MCB calls for a thoughtful discourse on Sharia

LONDON, Feb 09 (APP)-As calls ring out for the Archbishop of Canterbury Rowan Williams to resign over his comments on the Shariah law, UK’s largest Muslim organisation-the Muslim Council of Britain (MCB) has called for a thoughtful discussion of the place of Islam and the Muslims in present day Great Britain.
In a statement, The MCB said it has observed, with some sadness, the hysterical misrepresentations of his speech which serves only to drive a wedge between British people.

“The Archbishop is not advocating implementation of the Islamic penal system in Britain. His recommendation is confined to the civil system of Shariah Law and that only in accordance with English law and agreeable to established notions of human rights’, said Dr Muhammad Abdul Bari, Secretary General of the MCB.

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He said British Muslims are not calling for creation of different legal systems, nor is the Archbishop. “We do not wish to see a parallel system or a separate system of judiciary for Muslims. The Archbishop sought in his speech to explore the possibilities of an accommodation between English law and some aspects of Islamic personal law.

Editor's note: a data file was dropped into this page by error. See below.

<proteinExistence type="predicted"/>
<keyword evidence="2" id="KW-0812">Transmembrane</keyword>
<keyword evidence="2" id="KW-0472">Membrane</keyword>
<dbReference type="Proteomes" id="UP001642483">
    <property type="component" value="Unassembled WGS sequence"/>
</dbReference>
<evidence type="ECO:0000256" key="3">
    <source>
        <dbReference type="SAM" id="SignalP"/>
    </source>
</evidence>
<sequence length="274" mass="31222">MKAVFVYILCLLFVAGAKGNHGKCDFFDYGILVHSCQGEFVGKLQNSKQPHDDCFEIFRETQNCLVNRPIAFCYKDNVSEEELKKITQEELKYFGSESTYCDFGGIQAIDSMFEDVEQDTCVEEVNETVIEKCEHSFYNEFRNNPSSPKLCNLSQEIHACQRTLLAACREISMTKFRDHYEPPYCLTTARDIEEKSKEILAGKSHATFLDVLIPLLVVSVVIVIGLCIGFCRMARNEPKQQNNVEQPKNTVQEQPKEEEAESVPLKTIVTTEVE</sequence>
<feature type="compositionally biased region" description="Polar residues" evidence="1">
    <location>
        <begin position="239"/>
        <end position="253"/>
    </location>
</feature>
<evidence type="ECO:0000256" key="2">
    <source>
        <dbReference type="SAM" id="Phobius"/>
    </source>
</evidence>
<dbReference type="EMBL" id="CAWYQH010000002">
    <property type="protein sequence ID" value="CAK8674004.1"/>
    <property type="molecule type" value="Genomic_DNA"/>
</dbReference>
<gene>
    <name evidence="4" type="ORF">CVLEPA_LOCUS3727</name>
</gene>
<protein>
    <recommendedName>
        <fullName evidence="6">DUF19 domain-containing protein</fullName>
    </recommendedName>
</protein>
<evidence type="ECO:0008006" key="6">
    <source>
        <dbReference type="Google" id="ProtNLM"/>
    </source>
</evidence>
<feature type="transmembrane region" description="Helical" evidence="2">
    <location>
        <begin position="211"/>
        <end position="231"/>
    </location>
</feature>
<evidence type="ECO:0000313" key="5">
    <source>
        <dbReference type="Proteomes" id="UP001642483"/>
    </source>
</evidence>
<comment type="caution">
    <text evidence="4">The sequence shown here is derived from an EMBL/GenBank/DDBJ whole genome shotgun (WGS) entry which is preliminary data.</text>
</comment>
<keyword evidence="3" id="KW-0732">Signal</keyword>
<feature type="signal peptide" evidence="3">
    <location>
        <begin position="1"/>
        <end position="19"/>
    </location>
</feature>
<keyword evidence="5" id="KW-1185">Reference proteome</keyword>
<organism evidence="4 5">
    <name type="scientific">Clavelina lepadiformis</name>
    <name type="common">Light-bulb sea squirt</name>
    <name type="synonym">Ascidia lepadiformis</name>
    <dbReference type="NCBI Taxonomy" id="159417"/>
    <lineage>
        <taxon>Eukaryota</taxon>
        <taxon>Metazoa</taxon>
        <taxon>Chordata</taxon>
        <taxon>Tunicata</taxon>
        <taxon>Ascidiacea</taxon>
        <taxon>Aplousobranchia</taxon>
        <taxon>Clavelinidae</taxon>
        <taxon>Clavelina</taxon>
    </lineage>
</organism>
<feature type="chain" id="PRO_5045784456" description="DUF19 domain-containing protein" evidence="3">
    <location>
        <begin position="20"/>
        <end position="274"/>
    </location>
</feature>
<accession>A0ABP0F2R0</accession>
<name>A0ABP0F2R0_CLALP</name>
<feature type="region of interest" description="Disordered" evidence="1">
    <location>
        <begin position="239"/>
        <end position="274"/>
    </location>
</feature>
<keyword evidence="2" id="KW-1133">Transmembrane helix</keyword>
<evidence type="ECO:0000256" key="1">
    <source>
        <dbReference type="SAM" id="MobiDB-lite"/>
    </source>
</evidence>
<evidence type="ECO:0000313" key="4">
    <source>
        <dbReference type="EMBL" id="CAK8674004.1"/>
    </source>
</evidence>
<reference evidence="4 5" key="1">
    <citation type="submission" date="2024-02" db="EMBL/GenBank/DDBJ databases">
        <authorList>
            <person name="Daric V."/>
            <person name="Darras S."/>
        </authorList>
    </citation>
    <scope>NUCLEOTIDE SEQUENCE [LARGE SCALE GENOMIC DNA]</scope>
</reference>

Dr.Bari said British Muslims would wish to seek parity with other faiths in particular the followers of the Jewish faith in the United Kingdom in facilitating choices for those who wish, as Muslims, for their personal relationships to be governed by a Shariah civil code.

“This legitimate aspiration requires full discussion in an atmosphere of understanding and tolerance. It is worthy of note that already enshrined in

English law are provisions for Islamic Shariah compliant finance which have become very popular and now enable billions of pounds of fresh investment to come into the UK.”

He added: ‘Our common mission to live in cohesion and harmony is better served when men of conscience and authority speak out for justice and equal opportunity. Silence is much more likely to engender prejudice, injustice and inequality. On the issue of giving individuals choice of law but only in private and personal matters, we call, as does the Archbishop, for a mature debate in an environment that reflects mutual respect.’

Meanwhile, Rowan Williams last night hit back at criticism, amid growing calls for his resignation. A statement on his website said he made no proposals for sharia, and “certainly did not call for its introduction as some kind of parallel jurisdiction to the civil law”.

He was “exploring ways in which reasonable accommodation might be made within existing arrangements for religious conscience” and his core aim was “to tease out some of the broader issues around the rights of religious groups within a secular state”.